The Hebrew word for day in Genesis 1-2 can mean a 24 hour day, but it can also refer to an age, a long period of time. When people insist that creation happened in 7 24-hr periods and any other interpretation is invalid, I don't think it's because God messed up the story, but rather because people fail to consider the nuances of the original language and literary genre.

     

  17. I agree with you BUT I have felt very weak in teaching science to my kids, because of my upbringing. I know there are OE and/or Theistic Evolution-believing Christians, but I never did see how those beliefs can co-exist without cognitive dissonance. I mean, I never did see how a person can be completely comfortable with the thematic story of Redemption of the Bible, but also rationally acknowledge that the story of creation, the specific stories of Adam & eve, Noah, etc. are allegorical stories, while still believing that all the doctrinal message of Christ is correct. Forgive my run-ons. Anyway, I avoid theological study with my kids because my beliefs have changed so substantially, but I'm not keen to inform them, nor do I have a well-formulated, down-pat concept of just what I do and don't believe.

     

    If you're interested, I like Fr. Longenecker, a Catholic priest who blogs on the patheos website.  He has some good articles about how he views OT stories and events.  I would try to explain more, but I don't think I'd do a good job of it. :-)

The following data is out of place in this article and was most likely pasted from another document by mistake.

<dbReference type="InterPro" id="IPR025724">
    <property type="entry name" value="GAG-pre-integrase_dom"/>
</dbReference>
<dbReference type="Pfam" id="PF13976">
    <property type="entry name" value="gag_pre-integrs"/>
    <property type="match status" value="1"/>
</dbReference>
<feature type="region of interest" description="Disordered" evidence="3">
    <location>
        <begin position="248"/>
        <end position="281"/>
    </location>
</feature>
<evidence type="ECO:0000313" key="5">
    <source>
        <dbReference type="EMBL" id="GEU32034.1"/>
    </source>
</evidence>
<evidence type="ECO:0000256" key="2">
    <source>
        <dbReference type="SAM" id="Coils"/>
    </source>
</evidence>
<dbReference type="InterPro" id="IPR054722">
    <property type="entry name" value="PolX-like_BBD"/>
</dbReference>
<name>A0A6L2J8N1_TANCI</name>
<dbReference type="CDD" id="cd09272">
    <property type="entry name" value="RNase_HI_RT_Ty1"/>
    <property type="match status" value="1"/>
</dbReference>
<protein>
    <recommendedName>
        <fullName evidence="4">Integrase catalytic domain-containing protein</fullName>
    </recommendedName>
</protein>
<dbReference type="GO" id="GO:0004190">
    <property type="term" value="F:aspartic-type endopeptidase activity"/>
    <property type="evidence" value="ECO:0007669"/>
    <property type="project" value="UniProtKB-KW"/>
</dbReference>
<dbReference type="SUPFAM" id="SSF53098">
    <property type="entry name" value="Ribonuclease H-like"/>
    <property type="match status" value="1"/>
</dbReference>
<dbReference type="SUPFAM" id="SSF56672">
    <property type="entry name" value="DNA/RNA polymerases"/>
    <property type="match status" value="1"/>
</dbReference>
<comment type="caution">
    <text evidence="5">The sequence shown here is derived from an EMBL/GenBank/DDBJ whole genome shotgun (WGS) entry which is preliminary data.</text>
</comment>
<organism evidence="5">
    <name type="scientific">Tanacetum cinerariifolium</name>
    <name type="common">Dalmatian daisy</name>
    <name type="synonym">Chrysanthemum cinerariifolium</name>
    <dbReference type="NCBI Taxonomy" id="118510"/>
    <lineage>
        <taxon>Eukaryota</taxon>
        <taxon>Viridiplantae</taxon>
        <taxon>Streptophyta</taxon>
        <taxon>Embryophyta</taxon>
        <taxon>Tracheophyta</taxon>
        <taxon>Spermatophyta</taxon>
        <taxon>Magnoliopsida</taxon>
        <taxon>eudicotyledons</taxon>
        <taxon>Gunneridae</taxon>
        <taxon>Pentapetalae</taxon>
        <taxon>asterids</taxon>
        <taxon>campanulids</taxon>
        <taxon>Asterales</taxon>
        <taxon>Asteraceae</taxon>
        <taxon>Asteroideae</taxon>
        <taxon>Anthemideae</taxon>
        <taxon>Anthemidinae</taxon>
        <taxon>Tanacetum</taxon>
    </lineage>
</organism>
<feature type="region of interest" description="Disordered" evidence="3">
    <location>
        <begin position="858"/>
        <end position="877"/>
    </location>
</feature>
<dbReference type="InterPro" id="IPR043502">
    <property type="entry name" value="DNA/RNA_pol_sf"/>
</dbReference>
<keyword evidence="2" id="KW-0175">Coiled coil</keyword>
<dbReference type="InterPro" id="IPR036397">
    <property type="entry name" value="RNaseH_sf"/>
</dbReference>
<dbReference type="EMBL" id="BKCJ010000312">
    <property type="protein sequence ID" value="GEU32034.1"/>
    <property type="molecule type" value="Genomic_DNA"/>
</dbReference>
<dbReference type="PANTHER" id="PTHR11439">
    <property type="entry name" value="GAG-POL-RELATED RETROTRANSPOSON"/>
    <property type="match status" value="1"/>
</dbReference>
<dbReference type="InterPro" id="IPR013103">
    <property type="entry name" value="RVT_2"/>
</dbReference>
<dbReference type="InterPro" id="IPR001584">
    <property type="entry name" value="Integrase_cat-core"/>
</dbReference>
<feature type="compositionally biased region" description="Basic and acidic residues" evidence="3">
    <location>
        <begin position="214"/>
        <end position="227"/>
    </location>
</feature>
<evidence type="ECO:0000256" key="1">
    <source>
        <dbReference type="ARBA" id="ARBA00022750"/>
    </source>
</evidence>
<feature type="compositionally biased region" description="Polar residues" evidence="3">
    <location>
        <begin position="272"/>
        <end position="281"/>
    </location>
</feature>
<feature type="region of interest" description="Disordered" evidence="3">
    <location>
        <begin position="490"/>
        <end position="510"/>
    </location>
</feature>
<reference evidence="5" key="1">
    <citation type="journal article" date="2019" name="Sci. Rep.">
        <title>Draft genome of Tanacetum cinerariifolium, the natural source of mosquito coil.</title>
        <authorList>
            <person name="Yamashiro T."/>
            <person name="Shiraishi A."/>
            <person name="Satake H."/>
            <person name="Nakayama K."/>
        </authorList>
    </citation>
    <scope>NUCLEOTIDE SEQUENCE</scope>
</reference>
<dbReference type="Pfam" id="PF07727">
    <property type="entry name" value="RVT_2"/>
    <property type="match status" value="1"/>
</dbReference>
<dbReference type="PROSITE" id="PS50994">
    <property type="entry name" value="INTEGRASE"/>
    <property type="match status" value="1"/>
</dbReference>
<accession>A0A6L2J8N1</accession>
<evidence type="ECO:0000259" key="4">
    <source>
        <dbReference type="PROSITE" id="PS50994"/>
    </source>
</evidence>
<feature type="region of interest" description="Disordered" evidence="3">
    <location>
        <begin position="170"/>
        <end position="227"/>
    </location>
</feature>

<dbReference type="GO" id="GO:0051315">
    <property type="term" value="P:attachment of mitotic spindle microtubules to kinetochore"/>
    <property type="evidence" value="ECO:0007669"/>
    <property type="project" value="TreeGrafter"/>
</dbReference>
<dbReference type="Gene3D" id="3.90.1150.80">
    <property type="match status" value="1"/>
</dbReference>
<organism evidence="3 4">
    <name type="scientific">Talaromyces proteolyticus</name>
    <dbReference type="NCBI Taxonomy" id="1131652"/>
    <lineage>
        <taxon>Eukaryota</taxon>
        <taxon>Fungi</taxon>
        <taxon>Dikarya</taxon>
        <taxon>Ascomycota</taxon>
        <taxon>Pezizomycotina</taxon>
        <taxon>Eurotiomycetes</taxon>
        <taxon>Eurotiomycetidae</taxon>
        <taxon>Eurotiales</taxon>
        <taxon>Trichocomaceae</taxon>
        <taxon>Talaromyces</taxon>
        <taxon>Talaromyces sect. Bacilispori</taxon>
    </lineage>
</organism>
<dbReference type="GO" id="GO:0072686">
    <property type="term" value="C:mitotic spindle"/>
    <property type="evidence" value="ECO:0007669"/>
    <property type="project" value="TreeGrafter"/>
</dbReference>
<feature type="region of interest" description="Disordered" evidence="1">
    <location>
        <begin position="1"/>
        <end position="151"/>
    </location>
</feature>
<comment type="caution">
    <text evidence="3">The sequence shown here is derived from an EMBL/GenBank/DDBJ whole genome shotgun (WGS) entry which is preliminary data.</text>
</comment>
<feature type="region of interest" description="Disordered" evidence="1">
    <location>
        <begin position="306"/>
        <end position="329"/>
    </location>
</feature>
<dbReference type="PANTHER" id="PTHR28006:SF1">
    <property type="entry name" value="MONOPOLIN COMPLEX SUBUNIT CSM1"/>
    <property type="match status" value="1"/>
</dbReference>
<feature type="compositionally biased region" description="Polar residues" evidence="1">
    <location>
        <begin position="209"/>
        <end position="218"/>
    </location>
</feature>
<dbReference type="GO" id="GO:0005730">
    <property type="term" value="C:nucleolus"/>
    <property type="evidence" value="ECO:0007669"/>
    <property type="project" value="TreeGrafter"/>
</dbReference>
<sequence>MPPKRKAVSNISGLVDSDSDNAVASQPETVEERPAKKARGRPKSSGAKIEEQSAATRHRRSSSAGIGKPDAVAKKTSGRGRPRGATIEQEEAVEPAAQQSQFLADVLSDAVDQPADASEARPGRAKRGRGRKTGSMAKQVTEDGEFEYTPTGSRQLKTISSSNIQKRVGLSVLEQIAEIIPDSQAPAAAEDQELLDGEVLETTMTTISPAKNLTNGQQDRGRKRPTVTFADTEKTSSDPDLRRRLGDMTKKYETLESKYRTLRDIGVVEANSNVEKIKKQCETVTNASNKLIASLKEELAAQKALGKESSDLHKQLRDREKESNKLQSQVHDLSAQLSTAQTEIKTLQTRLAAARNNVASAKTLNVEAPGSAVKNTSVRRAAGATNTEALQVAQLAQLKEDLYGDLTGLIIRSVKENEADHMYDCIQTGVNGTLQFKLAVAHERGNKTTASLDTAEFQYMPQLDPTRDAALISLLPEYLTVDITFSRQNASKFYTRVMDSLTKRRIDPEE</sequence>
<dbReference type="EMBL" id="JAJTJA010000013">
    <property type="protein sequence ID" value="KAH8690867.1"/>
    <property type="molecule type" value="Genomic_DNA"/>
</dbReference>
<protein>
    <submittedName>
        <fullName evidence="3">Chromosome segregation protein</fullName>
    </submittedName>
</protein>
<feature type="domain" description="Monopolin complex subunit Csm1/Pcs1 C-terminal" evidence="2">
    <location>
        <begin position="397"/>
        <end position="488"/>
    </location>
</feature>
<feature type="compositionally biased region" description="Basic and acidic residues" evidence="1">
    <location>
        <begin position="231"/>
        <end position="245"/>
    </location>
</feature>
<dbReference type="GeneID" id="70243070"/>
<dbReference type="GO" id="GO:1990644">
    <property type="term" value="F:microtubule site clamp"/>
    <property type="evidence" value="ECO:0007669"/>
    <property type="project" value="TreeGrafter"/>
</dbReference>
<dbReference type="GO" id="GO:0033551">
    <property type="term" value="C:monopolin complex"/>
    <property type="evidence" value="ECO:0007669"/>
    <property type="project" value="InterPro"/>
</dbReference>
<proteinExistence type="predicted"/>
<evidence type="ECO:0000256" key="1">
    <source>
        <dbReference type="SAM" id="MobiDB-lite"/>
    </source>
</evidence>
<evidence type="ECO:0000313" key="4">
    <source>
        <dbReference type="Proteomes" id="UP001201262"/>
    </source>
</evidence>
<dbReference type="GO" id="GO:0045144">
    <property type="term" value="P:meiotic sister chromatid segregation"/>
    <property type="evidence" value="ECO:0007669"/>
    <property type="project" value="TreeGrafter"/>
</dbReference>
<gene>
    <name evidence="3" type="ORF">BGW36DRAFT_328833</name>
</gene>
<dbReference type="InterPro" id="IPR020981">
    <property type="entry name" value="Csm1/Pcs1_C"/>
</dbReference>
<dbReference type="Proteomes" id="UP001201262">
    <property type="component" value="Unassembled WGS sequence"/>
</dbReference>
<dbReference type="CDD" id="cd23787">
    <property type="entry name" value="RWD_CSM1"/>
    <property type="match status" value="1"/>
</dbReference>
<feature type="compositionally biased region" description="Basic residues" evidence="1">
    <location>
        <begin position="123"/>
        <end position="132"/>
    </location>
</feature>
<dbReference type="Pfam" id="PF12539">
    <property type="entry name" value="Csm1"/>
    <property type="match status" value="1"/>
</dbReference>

ETA: I found the link to one of the articles I was thinking of.

    http://www.patheos.com/blogs/standingonmyhead/2014/02/is-the-adam-and-eve-story-a-myth.html

  18. Wow, I had no idea blue eyes are rare. I grew up in an area settled by German immigrants and blue eyes were very common.  My parents and all of my siblings have blue eyes.  I've always been told that my eyes are my best feature.

     

    My husband has hazel eyes and before we had kids, he said he hoped our kids would have my eyes.  The older two have hazel eyes, but the youngest has blue eyes.  The middle one's eyes sometimes look kind of a grayish blue.

  19. Yes, unless you are fine with a bluish tone.  It must be light or white to get the best result.  And remember, the color is temporary so it will wash out in a few shampoos.  If you reapply, it will stay a few more. 

     

    I didn't know this until my daughter did that a couple of years ago. 

     

    My kids had theirs professionally done, and it stays bright for about six weeks, then slowly fades away.

     

    You can't swim in a chlorine pool, though.  It will strip the color right out.

     

    Now that I mentioned chlorine, we have well water that is not chlorinated.  Maybe that's why my kids' streaks last as long as they do.